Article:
The use of the percussive hammer in a downhole directional drilling operation has several other advantages. Since less force is required to utilize the hammer over the tri-cone bit, fewer "drill collars" are needed on the drill string. Drill collars are heavy sections of drill pipe utilized to increase the weight, and therefore the force, of the drill string. The use of fewer heavy drill collars means that a longer string can be used, since the only limitation is the total weight of the pipe. Fewer heavy collars also reduces manual work load and labor time. Additionally, lighter pipe is easier to move and can be assembled and disassembled faster.
Finally, increased drilling performance, measured in penetration time and ability to penetrate hard rock, of the percussive hammer-type drill will allow drilling in heretofore inaccessible target sites. One example is the west coast of the continental United States, where several oil reserves lie immediately beyond the beach area. Due to high land value and the environmental impact of drilling in a crowded or public area, drilling for these reserves would have to start far back onto the land. Present technology does not allow this length of drill string with sufficient force to penetrate the rock formation. The present invention will easily handle this type of problem.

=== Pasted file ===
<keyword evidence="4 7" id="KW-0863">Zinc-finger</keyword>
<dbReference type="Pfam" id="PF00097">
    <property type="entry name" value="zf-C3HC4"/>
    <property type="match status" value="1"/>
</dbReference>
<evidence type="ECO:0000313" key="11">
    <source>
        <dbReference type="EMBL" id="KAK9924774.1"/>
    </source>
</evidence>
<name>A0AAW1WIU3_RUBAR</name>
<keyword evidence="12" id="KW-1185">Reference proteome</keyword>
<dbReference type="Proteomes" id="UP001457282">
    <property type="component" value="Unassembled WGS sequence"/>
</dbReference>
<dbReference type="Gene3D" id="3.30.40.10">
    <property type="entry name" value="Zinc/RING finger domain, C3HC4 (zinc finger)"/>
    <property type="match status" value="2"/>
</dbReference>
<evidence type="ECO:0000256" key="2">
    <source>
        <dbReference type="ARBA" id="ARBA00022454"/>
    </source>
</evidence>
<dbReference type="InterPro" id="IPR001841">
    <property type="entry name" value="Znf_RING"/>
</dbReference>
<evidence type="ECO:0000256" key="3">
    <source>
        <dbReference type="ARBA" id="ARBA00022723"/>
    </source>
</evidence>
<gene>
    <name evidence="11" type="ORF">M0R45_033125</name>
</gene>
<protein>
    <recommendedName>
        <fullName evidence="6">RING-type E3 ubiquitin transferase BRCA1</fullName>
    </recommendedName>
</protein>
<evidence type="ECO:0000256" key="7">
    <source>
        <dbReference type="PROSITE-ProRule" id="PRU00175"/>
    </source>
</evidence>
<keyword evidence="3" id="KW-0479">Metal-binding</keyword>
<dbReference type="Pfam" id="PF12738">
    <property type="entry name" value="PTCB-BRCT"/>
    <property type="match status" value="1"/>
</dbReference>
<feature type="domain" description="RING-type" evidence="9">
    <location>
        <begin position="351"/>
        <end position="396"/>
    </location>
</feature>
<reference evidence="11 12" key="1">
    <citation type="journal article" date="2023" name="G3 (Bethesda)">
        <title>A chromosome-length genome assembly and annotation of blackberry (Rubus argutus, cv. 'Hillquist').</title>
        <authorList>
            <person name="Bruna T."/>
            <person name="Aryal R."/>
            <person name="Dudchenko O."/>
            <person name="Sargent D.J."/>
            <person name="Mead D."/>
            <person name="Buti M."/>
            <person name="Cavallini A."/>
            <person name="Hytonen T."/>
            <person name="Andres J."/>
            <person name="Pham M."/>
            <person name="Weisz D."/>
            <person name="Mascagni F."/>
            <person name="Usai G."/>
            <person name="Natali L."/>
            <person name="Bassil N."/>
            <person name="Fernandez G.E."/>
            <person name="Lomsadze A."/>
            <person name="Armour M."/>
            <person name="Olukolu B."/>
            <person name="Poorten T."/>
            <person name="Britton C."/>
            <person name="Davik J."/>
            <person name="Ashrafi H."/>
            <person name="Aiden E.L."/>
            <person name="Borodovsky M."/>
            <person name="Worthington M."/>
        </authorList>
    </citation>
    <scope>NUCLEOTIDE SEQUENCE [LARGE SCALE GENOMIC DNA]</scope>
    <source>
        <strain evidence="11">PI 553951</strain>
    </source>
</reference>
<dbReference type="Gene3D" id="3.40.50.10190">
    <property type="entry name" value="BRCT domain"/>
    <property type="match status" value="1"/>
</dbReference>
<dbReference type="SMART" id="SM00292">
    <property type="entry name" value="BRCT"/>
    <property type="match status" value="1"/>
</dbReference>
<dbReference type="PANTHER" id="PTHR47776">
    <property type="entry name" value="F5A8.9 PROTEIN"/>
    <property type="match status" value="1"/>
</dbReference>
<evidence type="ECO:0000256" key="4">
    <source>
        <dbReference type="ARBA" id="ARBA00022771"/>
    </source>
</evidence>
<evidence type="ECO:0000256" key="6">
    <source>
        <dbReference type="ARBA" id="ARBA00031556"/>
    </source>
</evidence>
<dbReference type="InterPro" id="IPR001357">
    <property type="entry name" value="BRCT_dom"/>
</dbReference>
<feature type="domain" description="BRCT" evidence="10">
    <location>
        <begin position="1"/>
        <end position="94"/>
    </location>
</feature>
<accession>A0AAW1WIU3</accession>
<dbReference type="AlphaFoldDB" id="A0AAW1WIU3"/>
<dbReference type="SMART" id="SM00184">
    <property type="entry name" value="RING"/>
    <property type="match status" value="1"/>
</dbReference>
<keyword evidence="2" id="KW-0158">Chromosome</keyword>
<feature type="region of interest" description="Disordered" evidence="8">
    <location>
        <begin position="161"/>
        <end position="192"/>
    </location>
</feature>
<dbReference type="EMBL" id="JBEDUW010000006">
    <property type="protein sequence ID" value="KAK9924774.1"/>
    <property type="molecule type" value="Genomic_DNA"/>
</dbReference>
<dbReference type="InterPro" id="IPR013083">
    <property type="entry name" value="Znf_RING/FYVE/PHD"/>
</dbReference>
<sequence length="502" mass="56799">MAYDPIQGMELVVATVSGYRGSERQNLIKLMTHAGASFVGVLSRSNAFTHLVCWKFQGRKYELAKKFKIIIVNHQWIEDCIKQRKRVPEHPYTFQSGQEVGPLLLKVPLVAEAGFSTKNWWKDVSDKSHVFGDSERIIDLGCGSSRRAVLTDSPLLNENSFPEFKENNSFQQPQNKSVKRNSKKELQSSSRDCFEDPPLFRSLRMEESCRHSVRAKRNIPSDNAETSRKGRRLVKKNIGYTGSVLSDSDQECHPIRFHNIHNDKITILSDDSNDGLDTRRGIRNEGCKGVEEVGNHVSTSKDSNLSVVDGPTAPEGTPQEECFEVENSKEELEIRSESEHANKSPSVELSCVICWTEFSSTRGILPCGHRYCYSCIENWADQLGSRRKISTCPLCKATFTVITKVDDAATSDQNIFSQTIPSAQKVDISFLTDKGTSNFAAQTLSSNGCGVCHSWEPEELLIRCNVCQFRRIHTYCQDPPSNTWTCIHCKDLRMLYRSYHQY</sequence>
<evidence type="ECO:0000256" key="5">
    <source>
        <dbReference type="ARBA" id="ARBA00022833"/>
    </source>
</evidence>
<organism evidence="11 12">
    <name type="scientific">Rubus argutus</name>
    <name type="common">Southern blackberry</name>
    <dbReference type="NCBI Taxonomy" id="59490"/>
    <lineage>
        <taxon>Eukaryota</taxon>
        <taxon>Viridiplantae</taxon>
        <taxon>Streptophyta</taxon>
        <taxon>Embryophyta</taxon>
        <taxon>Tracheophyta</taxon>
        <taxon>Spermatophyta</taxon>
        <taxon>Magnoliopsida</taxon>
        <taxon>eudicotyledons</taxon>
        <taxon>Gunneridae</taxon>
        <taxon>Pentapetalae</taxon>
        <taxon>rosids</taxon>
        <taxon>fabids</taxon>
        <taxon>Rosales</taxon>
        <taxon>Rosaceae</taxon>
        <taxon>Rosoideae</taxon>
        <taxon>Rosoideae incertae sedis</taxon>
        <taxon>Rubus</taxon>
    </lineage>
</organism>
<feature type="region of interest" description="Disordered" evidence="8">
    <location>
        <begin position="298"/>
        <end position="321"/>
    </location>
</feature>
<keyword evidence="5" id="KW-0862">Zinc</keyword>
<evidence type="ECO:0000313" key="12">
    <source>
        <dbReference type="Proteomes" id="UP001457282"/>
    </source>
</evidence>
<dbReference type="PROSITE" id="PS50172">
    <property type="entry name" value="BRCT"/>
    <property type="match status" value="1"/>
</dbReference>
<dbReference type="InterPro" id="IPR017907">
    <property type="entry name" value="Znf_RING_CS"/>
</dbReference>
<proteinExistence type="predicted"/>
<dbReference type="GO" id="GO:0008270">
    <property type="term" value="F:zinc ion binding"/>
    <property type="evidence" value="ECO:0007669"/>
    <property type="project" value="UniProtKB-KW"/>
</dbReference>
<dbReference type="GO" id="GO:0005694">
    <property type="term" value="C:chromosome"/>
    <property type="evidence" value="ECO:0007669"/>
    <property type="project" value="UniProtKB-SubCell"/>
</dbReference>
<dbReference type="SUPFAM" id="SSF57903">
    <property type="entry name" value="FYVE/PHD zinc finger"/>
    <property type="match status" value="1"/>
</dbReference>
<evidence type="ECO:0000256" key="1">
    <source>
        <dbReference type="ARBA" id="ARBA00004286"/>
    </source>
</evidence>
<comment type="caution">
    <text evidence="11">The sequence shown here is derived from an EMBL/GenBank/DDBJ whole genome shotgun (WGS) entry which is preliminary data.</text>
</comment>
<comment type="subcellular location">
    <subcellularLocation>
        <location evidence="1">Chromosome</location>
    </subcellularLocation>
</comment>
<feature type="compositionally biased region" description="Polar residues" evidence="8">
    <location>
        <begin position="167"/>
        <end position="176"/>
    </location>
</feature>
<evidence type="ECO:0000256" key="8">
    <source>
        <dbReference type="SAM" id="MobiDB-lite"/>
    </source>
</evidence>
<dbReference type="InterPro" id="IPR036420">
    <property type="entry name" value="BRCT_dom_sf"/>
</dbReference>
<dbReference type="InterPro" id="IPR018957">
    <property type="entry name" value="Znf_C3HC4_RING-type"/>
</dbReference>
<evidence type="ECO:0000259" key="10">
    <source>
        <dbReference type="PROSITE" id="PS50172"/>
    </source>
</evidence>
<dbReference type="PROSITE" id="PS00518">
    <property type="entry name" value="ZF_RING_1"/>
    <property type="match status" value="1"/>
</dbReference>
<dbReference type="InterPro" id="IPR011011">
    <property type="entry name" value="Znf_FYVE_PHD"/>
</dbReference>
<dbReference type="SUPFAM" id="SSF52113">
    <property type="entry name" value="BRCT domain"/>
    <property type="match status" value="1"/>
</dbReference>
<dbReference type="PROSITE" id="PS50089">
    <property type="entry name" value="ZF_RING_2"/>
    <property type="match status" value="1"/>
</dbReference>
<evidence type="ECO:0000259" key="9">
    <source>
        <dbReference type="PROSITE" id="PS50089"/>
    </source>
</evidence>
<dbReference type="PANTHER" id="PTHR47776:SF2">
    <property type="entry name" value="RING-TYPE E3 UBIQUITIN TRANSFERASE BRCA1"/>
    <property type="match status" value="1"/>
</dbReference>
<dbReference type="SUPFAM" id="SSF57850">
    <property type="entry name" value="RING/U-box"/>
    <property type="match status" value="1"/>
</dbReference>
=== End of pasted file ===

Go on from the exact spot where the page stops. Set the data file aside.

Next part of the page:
A second example is drilling in a highly fractured formation. The use of high weight in such an area (to increase force and penetration rate) creates large deviations in the direction of the drill string. This increased inaccuracy makes drilling more of a trial and error process, and increases expenses as well as adversely affecting the environment. The use of the present invention, with its lower force and weight requirements, allows more accurate drilling in this type of formation.
These and other advantages and features of the present invention will be more fully understood on reference to the presently preferred embodiments thereof and to the appended drawing.
The figure shows a front sectional view of the apparatus mounted on a downhole drill hammer.
Referring to the figure, there are three main sections to the apparatus: the drill string, the motor section, and the hammer section.